It’s that time again. Apple is back in the headlines. Mysterious invitations have gone out announcing that 9/9 is the date, along with the teasing phrase: …wish we could tell you more. Apple-ologists are in a frenzy to scrutinize and analyze every possible hint, including the fact that this announcement will be held at a much larger facility in Cupertino (the site of the original Macintosh introduction) and not at Moscone Center in SF — and that a large two-story box outside the auditorium is being constructed under tarps to keep prying eyes away.
While speculation swirls around the possible introduction of Apple’s next generation iPhone (with larger screen sizes) and new wearable technologies (such as the long rumored iWatch), Apple is also in the news this week for some less comfortable reasons. Press reports point to a possible security breach in Apple’s cloud-based iPhone backup storage solution, known as iCloud, which may or may not be responsible for some very private photos of celebrities circulating around the net.
Like Others in the Manufacturing Arena, We Follow Apple News with Great Interest
Late in 2012, Apple broke ground on a new 39-acre, $304 million Americas Operations Center campus, located not far from our furniture manufacturing headquarters here in Austin, Texas. The first phase opened earlier this year — two buildings comprising 290,000 square feet, which house Apple technical support staff, operations personnel and hardware engineers. When all the planned construction is completed in 2021, Apple will be in possession of a million square feet of office space co-located on their Austin campus.
GT Advanced Technologies and Undisclosed Details of Apple Contract to Deliver Sapphire Screens or Lenses
We’ve also been following developments at GT Advanced Technologies (GTAT) in Mesa, Arizona, which is located not too far from Chris Andrews, Formaspace’s VP of Sales and Marketing, who calls Phoenix home. GTAT is apparently under contract to deliver a huge number of sapphire screens or lenses to Apple. The details of this are still secret, but we will take an in-depth look at GTAT’s fascinating manufacturing technology for producing large single crystal sapphire material later in this report.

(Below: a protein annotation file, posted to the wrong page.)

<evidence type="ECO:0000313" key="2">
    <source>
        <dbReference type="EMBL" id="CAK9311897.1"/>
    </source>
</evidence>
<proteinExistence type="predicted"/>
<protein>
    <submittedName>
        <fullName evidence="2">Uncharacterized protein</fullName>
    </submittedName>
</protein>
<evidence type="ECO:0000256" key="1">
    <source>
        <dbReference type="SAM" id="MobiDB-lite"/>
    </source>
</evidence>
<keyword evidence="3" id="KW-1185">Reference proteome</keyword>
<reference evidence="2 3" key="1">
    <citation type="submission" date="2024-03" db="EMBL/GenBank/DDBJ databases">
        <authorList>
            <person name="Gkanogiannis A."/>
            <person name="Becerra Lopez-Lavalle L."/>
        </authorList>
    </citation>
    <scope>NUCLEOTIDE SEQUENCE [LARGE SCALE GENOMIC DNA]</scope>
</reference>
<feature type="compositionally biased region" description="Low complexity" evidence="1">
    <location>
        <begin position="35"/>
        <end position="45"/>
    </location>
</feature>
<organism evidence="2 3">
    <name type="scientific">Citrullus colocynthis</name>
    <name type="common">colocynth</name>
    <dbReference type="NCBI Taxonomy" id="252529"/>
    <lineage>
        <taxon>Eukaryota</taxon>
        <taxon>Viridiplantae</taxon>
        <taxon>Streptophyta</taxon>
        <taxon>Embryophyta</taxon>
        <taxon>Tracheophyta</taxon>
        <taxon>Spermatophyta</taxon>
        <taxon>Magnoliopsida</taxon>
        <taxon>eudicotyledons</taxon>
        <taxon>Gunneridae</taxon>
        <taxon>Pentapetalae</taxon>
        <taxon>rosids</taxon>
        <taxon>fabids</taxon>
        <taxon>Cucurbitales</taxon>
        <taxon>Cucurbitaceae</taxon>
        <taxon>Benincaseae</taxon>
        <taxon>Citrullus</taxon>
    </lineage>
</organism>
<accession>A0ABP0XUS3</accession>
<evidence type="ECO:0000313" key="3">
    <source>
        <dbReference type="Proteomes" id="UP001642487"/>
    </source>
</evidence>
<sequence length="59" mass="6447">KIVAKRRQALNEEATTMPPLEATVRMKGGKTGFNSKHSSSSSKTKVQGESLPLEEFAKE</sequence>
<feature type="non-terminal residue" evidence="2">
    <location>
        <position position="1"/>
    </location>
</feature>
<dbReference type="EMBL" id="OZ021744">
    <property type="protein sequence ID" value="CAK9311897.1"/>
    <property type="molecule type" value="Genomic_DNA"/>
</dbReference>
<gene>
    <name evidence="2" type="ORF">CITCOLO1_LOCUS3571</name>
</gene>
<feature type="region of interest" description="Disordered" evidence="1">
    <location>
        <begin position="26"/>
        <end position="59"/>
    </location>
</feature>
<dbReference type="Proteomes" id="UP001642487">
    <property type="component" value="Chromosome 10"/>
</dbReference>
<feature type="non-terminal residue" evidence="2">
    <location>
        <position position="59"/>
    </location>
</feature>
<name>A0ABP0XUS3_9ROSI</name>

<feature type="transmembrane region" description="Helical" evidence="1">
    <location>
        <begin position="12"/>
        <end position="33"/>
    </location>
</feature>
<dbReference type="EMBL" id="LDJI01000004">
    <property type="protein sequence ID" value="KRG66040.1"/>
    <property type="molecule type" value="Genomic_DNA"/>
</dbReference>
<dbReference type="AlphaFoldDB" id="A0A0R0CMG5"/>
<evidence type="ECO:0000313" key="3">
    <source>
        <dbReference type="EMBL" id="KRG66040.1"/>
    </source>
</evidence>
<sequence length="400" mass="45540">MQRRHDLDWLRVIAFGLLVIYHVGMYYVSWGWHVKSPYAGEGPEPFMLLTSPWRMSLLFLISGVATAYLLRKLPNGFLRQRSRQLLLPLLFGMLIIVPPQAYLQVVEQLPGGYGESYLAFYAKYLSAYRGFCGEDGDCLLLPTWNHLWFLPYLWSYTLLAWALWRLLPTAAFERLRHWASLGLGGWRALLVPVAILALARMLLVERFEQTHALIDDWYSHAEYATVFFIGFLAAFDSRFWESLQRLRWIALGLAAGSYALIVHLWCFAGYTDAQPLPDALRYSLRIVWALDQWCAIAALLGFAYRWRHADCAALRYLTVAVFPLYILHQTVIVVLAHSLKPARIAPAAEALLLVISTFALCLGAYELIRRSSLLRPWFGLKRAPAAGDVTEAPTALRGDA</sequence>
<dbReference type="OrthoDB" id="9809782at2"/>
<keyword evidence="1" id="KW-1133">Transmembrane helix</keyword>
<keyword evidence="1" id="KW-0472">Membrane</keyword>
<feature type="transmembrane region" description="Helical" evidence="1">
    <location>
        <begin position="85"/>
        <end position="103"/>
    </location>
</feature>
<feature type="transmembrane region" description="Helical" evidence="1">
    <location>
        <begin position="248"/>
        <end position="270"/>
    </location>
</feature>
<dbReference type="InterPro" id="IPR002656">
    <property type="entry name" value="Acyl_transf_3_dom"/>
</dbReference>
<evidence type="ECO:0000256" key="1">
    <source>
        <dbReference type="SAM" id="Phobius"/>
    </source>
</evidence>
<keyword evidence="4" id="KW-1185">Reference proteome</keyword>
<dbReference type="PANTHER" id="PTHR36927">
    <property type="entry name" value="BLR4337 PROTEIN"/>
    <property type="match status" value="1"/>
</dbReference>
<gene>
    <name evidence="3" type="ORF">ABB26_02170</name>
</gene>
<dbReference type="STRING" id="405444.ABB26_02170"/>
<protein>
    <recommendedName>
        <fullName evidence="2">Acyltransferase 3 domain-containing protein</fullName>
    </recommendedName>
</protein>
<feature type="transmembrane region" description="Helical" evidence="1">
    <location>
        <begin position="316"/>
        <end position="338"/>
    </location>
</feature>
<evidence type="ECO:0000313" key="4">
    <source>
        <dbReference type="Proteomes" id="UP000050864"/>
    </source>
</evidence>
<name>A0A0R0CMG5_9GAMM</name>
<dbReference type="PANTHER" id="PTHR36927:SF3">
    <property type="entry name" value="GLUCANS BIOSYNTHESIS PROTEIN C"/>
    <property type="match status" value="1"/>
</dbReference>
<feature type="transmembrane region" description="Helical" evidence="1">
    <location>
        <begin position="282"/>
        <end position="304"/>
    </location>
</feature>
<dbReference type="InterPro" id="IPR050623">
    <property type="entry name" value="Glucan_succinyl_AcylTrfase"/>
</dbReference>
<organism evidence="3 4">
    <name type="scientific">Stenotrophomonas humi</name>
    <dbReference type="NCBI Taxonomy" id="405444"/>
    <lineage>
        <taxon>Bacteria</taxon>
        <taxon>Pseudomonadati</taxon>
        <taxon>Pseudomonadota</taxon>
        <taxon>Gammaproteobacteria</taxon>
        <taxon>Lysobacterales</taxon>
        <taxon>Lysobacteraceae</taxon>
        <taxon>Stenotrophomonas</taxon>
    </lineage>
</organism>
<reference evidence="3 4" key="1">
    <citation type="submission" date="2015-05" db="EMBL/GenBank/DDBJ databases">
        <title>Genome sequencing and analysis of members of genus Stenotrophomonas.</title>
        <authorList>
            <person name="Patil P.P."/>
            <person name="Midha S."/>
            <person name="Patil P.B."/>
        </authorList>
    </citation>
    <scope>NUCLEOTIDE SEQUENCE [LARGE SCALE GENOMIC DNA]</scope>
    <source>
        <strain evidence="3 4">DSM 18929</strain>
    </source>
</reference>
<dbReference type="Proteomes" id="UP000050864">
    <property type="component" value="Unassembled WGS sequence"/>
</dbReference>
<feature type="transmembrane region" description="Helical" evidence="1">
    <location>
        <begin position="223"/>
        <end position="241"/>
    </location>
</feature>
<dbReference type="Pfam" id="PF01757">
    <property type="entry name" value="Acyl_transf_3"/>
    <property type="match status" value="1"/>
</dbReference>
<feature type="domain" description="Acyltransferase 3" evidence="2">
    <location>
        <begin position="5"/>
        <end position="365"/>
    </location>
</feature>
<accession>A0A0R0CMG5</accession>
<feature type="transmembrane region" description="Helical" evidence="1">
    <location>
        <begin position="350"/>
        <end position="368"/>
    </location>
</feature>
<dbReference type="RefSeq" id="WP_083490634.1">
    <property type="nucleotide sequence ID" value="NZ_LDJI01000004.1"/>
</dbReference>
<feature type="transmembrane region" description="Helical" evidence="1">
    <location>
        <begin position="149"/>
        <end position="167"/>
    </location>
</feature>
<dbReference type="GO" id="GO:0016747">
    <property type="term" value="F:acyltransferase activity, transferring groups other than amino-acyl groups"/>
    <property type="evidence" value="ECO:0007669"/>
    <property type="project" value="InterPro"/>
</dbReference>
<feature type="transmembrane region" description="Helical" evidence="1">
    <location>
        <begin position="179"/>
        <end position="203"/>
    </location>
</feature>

We can only imagine the pressure that Apple product designers and manufacturing specialists are facing in a world where rumors about Apple product developments grab front page headlines. Apple is dogged by the same kind of invasive sleuthing paparazzi that targets Hollywood celebrities or the British Royal family— with a fanaticism that at time seems to cross over the line into outright industrial espionage.
When Will We See Manufacture of ‘Wearable’ Apple Technology?
When we last looked at Apple back in May, we speculated on the impact new flexible film technologies under development in research laboratories could have for future product designs, particularly wearable computing products. And we thought at the time there was a good chance that Apple would introduce their long rumored iWatch product with health measurement capabilities. Since that time, other manufacturers, including fashion clothier Ralph Lauren (via their Polo sportswear line) have introduced apparel products like compression athletic shirts which feature built-in sensors to measure heartbeat and other health metrics. The Washington Post has a good summary of the speculation surrounding Apple and the potential success of these newest ‘wearable’ designs.
Electronic Commerce May Be the Most Important Apple Announcement